The 73-year-old has masterminded Japan's aggressive quantitative easing to battle deflation and is unlikely to deviate, particularly with the bank's target inflation rate of 2 per cent yet to be achieved. Japan's latest GDP data also showed the economy slowing in the December quarter to a 0.5 per cent annualised expansion, albeit maintaining its economic winning streak for the eighth straight quarter.

Meanwhile, the central banks of both Australia and New Zealand appear unlikely to increase interest rates any time soon, given weak inflation and wages data, and record household debt levels.

"Wages growth and inflation are expected to remain subdued and below trend. This means it is unlikely the Reserve Bank of Australia will lift interest rates in the first nine months of 2018 and possibly not at all in 2018," said Morningstar's head of equities research, Peter Warnes.

As Warnes has suggested, patient investors can take advantage of equity market sell-offs by acquiring quality companies, remembering that "interest rates are going to rise from current historical lows".

Yet with Asia's growth and inflation outlook differing markedly from North America, the region's central banks appear in no hurry to join the higher rates brigade in the Year of the Dog.

More from Morningstar

3 first-half results that surprised on upside 

How retirees can protect themselves from inflation 

Make better investment decisions with Morningstar Premium | Free 4-week trial

 

Anthony Fensom is a Morningstar contributor. This is a financial news article to be used for non-commercial purposes and is not intended to provide financial advice of any kind. Opinions expressed herein are subject to change without notice and may differ or be contrary to the opinions or recommendations of Morningstar as a result of using different assumptions and criteria. The author does not have an interest in the securities disclosed in this report. 

© 2018 Morningstar, Inc. All rights reserved. Neither Morningstar, its affiliates, nor the content providers guarantee the data or content contained herein to be accurate, complete or timely nor will they have any liability for its use or distribution. This information is to be used for personal, non-commercial purposes only. No reproduction is permitted without the prior written consent of Morningstar. Any general advice or 'class service' have been prepared by Morningstar Australasia Pty Ltd (ABN: 95 090 665 544, AFSL: 240892), or its Authorised Representatives, and/or Morningstar Research Ltd, subsidiaries of Morningstar, Inc, without reference to your objectives, financial situation or needs. Please refer to our Financial Services Guide (FSG) for more information at www.morningstar.com.au/s/fsg.pdf. Our publications, ratings and products should be viewed as an additional investment resource, not as your sole source of information. Past performance does not necessarily indicate a financial product's future performance. To obtain advice tailored to your situation, contact a licensed financial adviser. Some material is copyright and published under licence from ASX Operations Pty Ltd ACN 004 523 782 ("ASXO"). The article is current as at date of publication.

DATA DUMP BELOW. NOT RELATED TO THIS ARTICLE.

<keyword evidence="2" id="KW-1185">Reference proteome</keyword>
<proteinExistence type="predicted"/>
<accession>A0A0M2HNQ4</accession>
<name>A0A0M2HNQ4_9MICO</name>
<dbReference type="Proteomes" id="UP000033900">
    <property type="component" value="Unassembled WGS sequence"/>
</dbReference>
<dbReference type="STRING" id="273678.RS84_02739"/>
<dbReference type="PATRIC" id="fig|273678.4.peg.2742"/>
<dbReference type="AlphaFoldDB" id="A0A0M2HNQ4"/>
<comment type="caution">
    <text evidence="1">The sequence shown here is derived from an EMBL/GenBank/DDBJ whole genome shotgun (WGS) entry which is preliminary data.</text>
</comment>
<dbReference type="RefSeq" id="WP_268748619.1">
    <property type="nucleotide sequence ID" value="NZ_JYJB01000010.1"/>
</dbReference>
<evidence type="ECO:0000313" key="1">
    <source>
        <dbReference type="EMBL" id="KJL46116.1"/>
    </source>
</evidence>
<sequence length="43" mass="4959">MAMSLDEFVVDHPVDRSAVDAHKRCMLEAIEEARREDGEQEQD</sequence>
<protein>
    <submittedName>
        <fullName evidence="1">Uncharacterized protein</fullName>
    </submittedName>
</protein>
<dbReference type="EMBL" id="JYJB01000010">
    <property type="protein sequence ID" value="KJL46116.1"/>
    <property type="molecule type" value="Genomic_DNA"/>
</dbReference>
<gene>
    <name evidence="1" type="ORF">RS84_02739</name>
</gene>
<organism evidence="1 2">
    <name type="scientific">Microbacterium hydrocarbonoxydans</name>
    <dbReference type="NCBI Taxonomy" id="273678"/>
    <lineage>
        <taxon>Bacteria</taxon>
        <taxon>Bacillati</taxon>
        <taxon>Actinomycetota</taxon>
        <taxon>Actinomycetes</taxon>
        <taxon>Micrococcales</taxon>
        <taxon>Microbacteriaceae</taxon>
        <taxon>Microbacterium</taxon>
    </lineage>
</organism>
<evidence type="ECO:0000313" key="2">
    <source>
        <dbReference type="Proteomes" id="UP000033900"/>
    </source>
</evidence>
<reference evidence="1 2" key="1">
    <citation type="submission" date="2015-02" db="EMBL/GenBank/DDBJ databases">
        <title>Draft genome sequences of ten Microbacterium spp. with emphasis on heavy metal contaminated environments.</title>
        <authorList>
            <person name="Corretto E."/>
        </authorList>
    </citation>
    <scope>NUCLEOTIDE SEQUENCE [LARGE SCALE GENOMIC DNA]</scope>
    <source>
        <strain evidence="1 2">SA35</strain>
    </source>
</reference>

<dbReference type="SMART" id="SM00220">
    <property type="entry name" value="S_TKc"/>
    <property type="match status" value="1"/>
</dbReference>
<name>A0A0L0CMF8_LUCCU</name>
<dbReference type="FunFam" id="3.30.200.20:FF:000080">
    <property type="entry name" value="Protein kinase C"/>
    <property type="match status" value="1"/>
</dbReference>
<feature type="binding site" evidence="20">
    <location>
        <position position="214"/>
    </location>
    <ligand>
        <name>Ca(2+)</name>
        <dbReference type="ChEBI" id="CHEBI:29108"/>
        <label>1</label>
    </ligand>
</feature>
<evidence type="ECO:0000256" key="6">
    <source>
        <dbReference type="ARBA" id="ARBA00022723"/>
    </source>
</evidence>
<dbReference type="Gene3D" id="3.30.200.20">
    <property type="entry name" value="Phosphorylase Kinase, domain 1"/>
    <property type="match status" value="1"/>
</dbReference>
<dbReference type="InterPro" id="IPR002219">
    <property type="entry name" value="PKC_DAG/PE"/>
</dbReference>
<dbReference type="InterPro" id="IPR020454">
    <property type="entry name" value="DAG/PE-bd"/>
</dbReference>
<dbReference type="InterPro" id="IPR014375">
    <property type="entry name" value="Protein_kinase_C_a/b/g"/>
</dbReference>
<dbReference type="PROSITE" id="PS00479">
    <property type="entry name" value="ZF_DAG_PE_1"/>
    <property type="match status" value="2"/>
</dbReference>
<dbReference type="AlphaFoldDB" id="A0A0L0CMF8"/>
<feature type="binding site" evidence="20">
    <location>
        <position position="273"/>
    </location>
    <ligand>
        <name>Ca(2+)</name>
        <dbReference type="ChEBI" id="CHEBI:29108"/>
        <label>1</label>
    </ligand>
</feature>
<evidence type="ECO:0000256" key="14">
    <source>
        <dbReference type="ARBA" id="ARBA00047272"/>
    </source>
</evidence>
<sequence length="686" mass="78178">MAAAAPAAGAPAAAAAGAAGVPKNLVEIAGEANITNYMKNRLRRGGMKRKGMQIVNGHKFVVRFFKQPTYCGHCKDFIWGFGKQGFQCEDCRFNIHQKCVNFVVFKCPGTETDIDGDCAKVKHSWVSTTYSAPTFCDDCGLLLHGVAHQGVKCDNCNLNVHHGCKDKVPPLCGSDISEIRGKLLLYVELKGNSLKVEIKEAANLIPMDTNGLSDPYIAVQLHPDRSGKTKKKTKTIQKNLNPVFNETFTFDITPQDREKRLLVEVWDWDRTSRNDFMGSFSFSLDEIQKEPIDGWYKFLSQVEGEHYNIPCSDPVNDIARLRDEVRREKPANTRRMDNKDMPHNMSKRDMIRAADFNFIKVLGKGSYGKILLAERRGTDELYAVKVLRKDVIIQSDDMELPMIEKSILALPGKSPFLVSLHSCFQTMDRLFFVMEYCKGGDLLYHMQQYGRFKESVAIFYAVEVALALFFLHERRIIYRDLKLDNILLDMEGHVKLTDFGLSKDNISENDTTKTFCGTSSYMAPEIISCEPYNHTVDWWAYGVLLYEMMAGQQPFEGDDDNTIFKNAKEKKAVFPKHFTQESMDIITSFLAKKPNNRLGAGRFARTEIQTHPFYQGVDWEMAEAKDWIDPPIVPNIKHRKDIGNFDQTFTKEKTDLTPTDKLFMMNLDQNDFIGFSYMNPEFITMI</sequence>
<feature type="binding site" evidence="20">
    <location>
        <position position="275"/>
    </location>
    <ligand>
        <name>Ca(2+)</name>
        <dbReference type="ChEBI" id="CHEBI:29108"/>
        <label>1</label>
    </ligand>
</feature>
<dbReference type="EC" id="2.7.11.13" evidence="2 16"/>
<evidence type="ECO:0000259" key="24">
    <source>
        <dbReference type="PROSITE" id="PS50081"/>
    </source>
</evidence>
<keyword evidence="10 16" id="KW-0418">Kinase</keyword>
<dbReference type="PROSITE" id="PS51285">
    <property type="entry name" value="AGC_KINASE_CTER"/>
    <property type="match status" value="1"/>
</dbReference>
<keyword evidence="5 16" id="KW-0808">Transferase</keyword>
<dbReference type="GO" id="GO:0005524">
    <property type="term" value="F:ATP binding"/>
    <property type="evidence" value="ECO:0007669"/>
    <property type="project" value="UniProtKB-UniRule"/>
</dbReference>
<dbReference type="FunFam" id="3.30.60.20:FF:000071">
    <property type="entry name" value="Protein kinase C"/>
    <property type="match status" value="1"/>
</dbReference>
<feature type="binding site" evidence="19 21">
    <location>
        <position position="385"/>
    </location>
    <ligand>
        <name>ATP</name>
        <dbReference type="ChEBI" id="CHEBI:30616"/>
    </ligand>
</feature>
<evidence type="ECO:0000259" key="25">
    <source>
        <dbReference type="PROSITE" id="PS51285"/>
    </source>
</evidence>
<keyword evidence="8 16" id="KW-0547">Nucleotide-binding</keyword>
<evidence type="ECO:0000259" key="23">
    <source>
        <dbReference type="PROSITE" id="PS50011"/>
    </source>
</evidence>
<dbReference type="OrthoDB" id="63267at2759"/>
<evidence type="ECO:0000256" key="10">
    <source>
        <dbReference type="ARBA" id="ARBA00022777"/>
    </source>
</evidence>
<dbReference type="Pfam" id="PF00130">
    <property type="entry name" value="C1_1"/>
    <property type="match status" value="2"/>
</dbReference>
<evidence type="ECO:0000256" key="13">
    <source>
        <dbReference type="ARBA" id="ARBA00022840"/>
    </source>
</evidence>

is a Morningstar contributor.

This is a financial news article to be used for non-commercial purposes and is not intended to provide financial advice of any kind. Opinions expressed herein are subject to change without notice and may differ or be contrary to the opinions or recommendations of Morningstar as a result of using different assumptions and criteria. 

© 2021 Morningstar, Inc. All rights reserved. Neither Morningstar, its affiliates, nor the content providers guarantee the data or content contained herein to be accurate, complete or timely nor will they have any liability for its use or distribution. This information is to be used for personal, non-commercial purposes only. No reproduction is permitted without the prior written consent of Morningstar. Any general advice or 'regulated financial advice' under New Zealand law has been prepared by Morningstar Australasia Pty Ltd (ABN: 95 090 665 544, AFSL: 240892), or its Authorised Representatives, and/or Morningstar Research Ltd, subsidiaries of Morningstar, Inc, without reference to your objectives, financial situation or needs. For more information, refer to our Financial Services Guide (AU) and Financial Advice Provider Disclosure Statement (NZ). Our publications, ratings and products should be viewed as an additional investment resource, not as your sole source of information. Morningstar’s full research reports are the source of any Morningstar Ratings and are available from Morningstar or your adviser. Past performance does not necessarily indicate a financial product's future performance. To obtain advice tailored to your situation, contact a licensed financial adviser. Some material is copyright and published under licence from ASX Operations Pty Ltd ACN 004 523 782. The article is current as at date of publication.

Email To Friend